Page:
The above principles were referred to and illustrated further by the Supreme Court in Takapfuma v Takapfuma 1994 (2) ZLR 103 (S).

The trial court was alive to these provisions and referred to both the section in the Act and Takapfuma’s case in its judgment.

Section 7 gives the court a very wide discretion that it can:-

“… endeavour as far as is reasonable and practicable and, having regard to their conduct is just to do so, to place the spouses and children in a position they would have been in had a normal marriage relationship continued between the spouses.”

The trial court referred to this discretion in Ncube v Ncube 1993 (1) ZLR 39 (S) and to some English authorities, that is Watchel v Watchel (1973) 1 All ER 829 (CA); Livesey v Jenkins (1985) 1 All ER 106.

In arriving at its final decision on what is fair and equitable the trial court has a lot of discretion.

Section 7(2) reads as follows:-

“An order in terms of subsection (1) may contain such consequential and supplementary provisions as the appropriate court thinks necessary or expedient for the purpose of giving effect to the order or for the purpose of securing that the order operates fairly as between the spouses and may in particular, but without prejudice to the generality of this subsection:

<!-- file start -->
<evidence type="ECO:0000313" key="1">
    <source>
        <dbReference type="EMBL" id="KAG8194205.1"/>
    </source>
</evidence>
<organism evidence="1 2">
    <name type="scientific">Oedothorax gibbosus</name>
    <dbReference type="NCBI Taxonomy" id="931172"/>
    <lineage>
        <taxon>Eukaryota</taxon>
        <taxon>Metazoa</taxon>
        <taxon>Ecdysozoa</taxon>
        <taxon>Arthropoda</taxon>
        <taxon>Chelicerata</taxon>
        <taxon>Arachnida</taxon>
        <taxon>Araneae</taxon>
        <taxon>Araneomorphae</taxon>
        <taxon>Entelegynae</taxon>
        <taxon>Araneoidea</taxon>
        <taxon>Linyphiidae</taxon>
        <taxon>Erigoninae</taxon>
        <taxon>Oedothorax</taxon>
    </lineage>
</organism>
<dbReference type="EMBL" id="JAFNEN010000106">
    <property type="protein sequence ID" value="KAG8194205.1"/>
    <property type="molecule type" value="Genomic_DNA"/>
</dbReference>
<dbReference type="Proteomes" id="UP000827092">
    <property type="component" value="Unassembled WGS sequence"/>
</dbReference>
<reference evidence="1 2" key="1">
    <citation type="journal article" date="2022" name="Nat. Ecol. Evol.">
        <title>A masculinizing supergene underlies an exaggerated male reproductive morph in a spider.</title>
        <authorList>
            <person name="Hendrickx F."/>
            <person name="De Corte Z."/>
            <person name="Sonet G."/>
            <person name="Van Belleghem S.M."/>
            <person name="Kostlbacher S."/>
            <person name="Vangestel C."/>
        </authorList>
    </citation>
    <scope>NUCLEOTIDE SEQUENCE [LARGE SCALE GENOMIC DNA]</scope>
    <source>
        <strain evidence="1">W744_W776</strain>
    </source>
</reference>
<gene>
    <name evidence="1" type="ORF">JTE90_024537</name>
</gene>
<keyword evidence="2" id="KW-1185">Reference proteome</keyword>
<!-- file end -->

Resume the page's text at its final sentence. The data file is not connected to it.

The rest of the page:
1. order any person who holds any property which forms part of the property of one or other of the spouses to make such payment or transfer of such property as may be specified in the order;

  1. confer on any trustee of any property which is the subject of the order such powers as appear to the appropriate court to be necessary or expedient;

  1. …

  1. In making an order in terms of subsection (1) an appropriate court shall have regard to all the circumstances of the case, including the following –

  1. the income-earning capacity, assets and other financial resources which each spouse and child has or is likely to have in the foreseeable future;

  1. the financial needs, obligations and responsibilities which each spouse and child has or is likely to have in the foreseeable future;

  1. …

  1. …

  1. the direct or indirect contribution made by each spouse to the family, including contributions made by looking after the home and caring for the family and any other domestic duties;

  1. …

  1. …

and in so doing the court shall endeavour as far as is reasonable and practicable and, having regard to their conduct, is just to do so, to place the spouses and children in the position they would have been in had a normal marriage relationship continued between the spouses.”

In the English case of Calderbank v Calderbank (1975) 3 All ER 333 at 340, dealing with a section similar to our section 7, the court had this to say:-

“… it should be made abundantly plain that husbands and wives come to the judgment seat in matters of money and property on a basis of complete equality. That complete equality may, and often will, have to give way to the particular circumstances of their married life.